I was apoplectic. After four years of trying to pregnant and three pretty miserably failed IVF cycles, here was the suggestion that my practice, my rock in this shitty storm, was to blame. At the same time I was being told to blame yoga the way I did it, I was also being told to meditate (which I already did nearly daily) and do restorative yoga (which I also did).
I’m not a religious person but I imagine this is what it would feel like for an anguished believer to be told she had brought her infertility on herself by not worshipping the right way. That if she would just “pray on it” the right way–all the while feeling she had been forsaken by her god–she would be healed. It hurt not only to think about giving up the kind of practice I wanted. It also cut deeply because it threatened the idea that I was in touch with what my body needed through practice. And yet, despite my anger at having to throw this one last sacred refuge on the pyre, I did it. I mostly gave up asana for months to not drain my body’s apparently insufficient biological resources away from the chance to reproduce.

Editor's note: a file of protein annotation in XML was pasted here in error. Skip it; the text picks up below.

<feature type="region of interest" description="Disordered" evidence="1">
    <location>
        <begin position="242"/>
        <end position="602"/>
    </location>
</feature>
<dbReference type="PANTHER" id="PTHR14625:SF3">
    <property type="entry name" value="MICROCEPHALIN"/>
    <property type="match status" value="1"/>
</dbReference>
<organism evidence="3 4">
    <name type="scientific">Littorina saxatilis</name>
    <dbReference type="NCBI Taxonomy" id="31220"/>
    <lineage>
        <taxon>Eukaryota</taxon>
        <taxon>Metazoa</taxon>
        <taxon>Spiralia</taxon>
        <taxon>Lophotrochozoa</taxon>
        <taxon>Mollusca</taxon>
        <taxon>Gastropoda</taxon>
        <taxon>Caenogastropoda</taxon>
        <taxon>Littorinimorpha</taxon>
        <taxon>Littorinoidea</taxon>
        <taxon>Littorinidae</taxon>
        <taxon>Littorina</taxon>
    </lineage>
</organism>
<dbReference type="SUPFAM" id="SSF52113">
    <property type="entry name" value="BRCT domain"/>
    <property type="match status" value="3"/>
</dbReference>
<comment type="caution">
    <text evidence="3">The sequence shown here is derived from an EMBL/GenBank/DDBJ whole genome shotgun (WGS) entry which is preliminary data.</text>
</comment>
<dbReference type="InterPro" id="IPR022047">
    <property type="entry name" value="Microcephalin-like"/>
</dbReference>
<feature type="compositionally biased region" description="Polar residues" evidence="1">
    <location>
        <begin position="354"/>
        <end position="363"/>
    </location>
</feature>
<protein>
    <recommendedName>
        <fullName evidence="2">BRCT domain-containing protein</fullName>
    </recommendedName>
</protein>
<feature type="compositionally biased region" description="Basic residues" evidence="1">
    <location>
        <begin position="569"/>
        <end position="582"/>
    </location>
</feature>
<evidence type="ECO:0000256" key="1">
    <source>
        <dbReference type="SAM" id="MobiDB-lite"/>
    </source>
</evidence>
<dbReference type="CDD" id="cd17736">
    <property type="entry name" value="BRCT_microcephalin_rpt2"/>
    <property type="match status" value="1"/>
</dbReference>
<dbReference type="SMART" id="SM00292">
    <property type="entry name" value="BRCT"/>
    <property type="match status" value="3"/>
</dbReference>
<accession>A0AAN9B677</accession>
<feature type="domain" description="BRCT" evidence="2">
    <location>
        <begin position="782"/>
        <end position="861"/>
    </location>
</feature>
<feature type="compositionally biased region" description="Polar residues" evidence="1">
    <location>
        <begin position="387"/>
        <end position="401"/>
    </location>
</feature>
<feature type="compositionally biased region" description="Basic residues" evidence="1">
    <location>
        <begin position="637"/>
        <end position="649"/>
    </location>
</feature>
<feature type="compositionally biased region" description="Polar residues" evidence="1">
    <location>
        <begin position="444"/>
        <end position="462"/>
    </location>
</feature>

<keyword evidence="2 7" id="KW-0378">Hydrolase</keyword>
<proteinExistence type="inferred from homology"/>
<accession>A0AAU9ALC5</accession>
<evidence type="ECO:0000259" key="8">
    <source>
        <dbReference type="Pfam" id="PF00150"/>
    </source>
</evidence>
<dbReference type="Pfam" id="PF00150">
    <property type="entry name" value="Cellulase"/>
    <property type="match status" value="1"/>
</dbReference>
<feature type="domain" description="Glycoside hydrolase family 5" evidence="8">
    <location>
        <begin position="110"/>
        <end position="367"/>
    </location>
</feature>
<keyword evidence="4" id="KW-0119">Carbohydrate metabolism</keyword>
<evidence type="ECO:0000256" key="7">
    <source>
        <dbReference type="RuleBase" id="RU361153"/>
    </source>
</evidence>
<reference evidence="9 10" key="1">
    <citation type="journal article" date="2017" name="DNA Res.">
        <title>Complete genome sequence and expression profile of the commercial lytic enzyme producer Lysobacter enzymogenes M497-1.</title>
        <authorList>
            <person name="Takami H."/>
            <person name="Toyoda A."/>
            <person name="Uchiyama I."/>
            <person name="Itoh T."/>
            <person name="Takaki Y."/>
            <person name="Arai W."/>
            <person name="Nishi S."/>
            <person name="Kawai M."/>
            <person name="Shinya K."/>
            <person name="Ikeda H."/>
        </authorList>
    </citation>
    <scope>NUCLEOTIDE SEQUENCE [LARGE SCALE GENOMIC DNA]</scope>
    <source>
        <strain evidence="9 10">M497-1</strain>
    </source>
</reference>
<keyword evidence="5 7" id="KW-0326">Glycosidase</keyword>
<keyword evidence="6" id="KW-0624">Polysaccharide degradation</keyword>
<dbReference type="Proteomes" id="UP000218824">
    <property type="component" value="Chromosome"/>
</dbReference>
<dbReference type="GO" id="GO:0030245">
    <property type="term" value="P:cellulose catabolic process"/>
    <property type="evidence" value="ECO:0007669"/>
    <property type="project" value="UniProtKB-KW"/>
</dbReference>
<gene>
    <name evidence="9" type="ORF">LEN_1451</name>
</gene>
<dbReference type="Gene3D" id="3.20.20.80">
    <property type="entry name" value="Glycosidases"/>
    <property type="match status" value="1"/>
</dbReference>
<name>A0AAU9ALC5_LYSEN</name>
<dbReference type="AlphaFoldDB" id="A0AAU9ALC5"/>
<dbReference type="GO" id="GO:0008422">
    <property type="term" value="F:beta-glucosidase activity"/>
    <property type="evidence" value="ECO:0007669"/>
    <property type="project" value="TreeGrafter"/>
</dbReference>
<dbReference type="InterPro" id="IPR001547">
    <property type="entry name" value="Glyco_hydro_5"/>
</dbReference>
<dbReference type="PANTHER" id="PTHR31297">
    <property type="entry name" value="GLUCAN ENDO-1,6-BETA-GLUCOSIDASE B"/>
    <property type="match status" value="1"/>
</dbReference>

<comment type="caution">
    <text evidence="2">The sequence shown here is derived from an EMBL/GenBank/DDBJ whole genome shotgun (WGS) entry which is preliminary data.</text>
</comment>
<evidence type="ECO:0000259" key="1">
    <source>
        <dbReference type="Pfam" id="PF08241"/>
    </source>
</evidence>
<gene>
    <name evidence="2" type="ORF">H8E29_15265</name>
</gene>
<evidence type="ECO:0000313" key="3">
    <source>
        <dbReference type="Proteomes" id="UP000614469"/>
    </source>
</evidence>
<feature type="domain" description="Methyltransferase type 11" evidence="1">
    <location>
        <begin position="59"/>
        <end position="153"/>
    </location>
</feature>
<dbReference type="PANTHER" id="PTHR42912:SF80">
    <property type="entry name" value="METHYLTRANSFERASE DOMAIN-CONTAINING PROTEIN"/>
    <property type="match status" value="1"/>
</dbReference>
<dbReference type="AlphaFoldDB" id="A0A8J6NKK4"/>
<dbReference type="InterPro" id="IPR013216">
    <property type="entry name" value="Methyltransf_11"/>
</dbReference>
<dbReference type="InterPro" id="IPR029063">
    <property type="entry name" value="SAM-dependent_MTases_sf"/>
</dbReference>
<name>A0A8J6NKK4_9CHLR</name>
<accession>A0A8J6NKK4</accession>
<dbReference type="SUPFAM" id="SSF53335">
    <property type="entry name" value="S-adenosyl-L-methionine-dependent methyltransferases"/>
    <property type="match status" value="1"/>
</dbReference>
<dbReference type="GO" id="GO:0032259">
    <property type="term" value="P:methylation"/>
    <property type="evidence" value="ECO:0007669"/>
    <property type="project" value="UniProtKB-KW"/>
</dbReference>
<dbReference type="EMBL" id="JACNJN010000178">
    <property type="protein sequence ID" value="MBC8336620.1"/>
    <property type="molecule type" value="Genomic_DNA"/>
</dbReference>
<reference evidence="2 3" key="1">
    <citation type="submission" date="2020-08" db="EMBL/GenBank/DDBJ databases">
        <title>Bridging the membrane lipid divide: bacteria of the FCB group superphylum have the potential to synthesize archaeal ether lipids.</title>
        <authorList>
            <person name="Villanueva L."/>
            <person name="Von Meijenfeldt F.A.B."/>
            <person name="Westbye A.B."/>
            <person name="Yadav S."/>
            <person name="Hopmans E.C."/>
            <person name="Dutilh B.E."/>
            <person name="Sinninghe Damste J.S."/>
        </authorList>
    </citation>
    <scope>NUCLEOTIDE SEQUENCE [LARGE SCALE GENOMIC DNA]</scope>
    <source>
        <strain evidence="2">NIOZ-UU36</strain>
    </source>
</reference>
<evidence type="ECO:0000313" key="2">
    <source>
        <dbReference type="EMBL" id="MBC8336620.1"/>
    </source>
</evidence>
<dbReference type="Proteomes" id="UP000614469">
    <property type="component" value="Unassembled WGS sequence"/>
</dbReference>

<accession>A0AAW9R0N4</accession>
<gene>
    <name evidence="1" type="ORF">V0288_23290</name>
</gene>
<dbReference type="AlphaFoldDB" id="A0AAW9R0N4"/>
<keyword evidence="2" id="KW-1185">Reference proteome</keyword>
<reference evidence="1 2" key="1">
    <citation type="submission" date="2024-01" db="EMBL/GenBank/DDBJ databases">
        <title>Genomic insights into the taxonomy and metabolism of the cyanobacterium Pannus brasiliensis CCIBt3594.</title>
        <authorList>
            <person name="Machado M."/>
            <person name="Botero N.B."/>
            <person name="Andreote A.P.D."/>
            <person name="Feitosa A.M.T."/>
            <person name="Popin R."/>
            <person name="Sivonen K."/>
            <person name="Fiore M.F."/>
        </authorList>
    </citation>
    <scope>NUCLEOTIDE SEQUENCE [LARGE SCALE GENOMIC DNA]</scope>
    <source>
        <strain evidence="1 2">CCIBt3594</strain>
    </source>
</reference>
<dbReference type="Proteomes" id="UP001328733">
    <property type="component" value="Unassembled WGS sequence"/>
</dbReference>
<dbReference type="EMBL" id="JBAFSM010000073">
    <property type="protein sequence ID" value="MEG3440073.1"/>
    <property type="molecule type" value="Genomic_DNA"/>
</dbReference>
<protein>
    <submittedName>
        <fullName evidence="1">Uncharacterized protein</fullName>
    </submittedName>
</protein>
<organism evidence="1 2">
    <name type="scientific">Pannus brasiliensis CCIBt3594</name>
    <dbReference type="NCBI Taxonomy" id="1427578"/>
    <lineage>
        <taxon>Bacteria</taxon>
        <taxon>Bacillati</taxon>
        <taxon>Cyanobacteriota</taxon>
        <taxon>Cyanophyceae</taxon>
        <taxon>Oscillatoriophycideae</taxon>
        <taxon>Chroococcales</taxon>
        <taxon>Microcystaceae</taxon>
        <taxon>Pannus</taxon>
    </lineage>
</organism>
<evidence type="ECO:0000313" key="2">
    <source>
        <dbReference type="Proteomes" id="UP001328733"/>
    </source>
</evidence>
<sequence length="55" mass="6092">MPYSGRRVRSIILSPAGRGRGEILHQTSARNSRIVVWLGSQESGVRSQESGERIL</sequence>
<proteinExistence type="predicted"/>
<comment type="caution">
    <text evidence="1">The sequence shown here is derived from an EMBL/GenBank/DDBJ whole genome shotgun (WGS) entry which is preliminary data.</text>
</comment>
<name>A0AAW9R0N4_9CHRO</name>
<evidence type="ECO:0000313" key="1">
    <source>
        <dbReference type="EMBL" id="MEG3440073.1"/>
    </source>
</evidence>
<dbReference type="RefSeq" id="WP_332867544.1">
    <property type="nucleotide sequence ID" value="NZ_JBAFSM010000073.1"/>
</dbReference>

I was angry at the insinuation I’d brought infertility on myself. My existing disdain for certain tendency in the broader yoga world (albeit not a part I frequent much anyway) also got much more acute. It’s a sort of faux earth-mother-goddess thing that talks about positive thinking and “manifesting.” While nobody said anything like this to my face, there exists a sanctimonious undercurrent in the yoga scene that you won’t get sick or frail or depressed if you do yoga; or if you do, that yoga should be able to cure all your ills. Clearly the counterpoint is that if you get an illness or you don’t recover that you’ve brought it on yourself. It’s the same toxic mentality that makes some yoga teachers reticent to say they’ve even caught a cold. I started to resent people who had healed themselves through yoga, those who believed that I could, and anyone who suggested I could use this as an awesome chance for spiritual growth—simply by deciding not to get upset as we ground into the fourth year of infertility. Pro tip: detachment isn’t the same as not caring or pretending not to care.
I went deeply into Ayurveda, yoga’s sister science of holistic medicine and lifestyle. Working closely with a gifted practitioner, I changed my diet to address my imbalances. According to Ayurveda, the body has seven layers of tissue (dhatus): plasma, blood, muscle, fat, bone, bone marrow and nerve, and reproductive tissues. Ayurveda posits that the tissues are accessible in this order and they break down in this order, so reproductive disorders are the result of deep imbalances. Happily for me, this involved eating tons of avocados, ghee, and other sumptuous fats. Once I was more balanced and I had gained a few much-needed pounds, I did an initial cleanse before my fourth IVF cycle. While the results were better (more eggs!), the embryos still weren’t strong and the cycle failed.